“Millie? Millie, are you up here already?”
A thin, pebble-strewn path wound its way tentatively up the side of this tallest peak of her grandfather’s mountain. The path wore deep into the rock. Her grandfather grasped the rocks and grass at either side, pulling himself up as he walked.
“There... That... that gets harder each time. Still this’ll be the last time, eh?” With a heavy gasp he sat down beside her, and brushed some of the hair away from the side of her face. The wind took it and threw it around the back of her head. “That’s better. Now I can see your pretty face better.”
She smiled, her chin still resting on her knees. The last time, indeed. From here she could see the whole of the mountain and their valley. The important parts, anyway. The log cabin in which they lived. The pig-pen, the pasture fields, the vegetable patches, and the forest. The stream that ran from somewhere she had never explored, and the stepping stones laid long ago. Her whole world.
Her grandfather patted his knees with his hands. “Are you hungry?”
She wasn’t, but she nodded anyway. She thought of what she’d already eaten. Thick oat biscuits smothered in syrup, with bacon and eggs. A breakfast like that should be enough to see her through past midday. She took the fruit and cheese her grandfather proffered, feeling the time-worn skin of his hands as she did so.
All her life she’d been happy here. More than happy. Theirs was a life of love, and she cherished her grandfather. The thought of what was to come terrified her.
As if reading her thoughts, he reached around her shoulders and gave a warm hug.
“Nothing lasts for ever, my dear. Someday even this mountain will wear away to dust; someday even our people will take their place in history. Or myth.” He pulled her close, squeezed once more, and kissed her temple. She gave another smile in return, and moved a hand so she could hold his; the one that still draped over her shoulder.
Our people. They had so many names in so many places, but were known everywhere as those who lived on the mountains in the sky, drifting here and there, sighted less and less. She hadn’t seen another mountain in months.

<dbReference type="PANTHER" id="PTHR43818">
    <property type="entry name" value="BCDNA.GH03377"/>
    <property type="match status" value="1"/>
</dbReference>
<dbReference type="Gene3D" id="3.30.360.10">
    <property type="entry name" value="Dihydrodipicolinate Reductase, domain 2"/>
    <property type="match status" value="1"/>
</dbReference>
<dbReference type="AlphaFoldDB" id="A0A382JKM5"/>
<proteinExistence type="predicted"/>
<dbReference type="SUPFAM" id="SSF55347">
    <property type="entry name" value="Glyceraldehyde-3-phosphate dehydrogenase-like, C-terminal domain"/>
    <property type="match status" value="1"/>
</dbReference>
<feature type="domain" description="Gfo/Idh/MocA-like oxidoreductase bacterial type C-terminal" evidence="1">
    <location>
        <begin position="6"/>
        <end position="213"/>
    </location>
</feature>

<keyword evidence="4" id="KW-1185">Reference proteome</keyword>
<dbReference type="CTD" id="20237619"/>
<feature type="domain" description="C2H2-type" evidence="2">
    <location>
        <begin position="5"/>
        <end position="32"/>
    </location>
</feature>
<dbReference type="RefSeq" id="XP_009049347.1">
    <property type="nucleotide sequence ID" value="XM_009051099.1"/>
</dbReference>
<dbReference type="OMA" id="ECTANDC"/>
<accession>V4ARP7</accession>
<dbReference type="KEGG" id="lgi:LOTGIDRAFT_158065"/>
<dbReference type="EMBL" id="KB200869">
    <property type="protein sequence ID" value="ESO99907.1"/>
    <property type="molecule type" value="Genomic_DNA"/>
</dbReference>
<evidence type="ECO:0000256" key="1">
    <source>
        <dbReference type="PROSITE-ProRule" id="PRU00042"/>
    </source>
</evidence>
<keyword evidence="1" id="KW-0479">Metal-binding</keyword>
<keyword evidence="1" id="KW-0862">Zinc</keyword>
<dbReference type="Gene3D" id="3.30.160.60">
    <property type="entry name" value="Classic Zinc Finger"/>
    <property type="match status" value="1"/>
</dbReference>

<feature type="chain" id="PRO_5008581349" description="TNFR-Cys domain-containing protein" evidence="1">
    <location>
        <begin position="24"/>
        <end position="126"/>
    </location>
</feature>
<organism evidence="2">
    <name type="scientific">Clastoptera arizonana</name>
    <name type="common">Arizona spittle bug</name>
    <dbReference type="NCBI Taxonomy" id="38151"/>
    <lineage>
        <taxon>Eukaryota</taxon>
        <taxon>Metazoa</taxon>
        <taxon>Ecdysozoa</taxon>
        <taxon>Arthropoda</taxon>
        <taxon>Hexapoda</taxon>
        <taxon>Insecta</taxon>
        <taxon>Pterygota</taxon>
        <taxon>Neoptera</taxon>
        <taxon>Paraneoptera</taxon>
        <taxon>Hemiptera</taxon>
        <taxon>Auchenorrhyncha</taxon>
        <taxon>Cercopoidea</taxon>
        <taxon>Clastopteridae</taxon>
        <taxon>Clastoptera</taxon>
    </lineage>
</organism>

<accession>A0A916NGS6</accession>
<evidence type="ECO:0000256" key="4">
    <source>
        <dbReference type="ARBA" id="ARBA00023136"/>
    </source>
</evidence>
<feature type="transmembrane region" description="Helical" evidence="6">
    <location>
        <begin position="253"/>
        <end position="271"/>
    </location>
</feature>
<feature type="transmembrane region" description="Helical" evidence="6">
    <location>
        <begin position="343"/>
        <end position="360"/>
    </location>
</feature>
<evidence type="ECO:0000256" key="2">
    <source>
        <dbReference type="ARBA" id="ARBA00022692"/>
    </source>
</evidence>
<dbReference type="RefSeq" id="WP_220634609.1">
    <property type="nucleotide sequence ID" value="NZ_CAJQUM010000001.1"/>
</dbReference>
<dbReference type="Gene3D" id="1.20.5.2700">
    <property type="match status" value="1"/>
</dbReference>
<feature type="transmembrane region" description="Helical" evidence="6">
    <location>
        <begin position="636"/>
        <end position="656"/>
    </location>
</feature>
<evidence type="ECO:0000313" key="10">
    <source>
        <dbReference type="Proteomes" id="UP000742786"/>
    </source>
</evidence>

“Bamp, I’m scared.”
So was he. He remembered clearly the evening when it struck him for certain that this day was due. He’d always known that it would arrive, of course, in a vague sort of way. But there was also a world of difference between knowing you’d someday die, and a doctor telling how long you had left. Seeing those two buds between her shoulders emerge, growing week upon week... well, now he could appreciate what his parents must have felt all those years back. Always growing, always learning.
He wished her parents were still here; a dull ache, keener than ever on this day. Her wings, fully grown now, twitched as she sat and contemplated the next few days, just as his had so many years ago. The potent mix of terror and exhilaration as he flew high and free on wings he’d long since lost was a memory as sharp now as it had ever been, like looking through still clear waters at the bottom of a deep lake. He remembered taking off, a gust of wind lifting him so high and so quickly that he thought he’d left his stomach behind... the elemental power around him so out of his control until he learned to surf the surging thrusts, to glide the ebbs... the cold, the loneliness, the sun so close he could reach out and burn his fingertips... and the relief, the relief at finally seeing the small speck emerging from distant clouds just as he felt he could go on no longer. The speck that grew into a mountain. This mountain. Then the sorrow, years later, when his child came into the world, and life left his wings to atrophy.
It was their way. But what right did he have to sorrow? He’d had a family here, and though all he held dear was about to depart, he wouldn’t exchange one moment of the bliss she’d brought him, not for anything. Not even to purge the fear and impending emptiness he felt now, threatening to turn his bowels to water. He would give her every last grain of strength he had, even if it left him a weathered husk.
“What happens when I leave, Bamp? What happens to you?”
“Don’t worry about me. I’ll still have the garden, the holding, the sculptures you made; this whole place is made of memories now. They’ll see me through.” For a while. Then the mountain would return to nature, awaiting discovery or decay. There were, after all, fewer than ever searching for a home amongst the clouds.
“What if I fail? What if I don’t find anywhere like this? What if I use up all my food, all my drink, and end up down there on Terra?” Once their kind set foot on Terra there was no way back up. She’d lose her wings and settle for an earthbound mate, raise an earthbound family, never to step on to a mountain such as this again.
He squeezed her once more, kissed her again. Wiped her tears away before his could fall. He tightened the straps on her clothing and adjusted the slits at the back to ensure her wings were as free as could be.
“Oh, my love. But what if you soar?”
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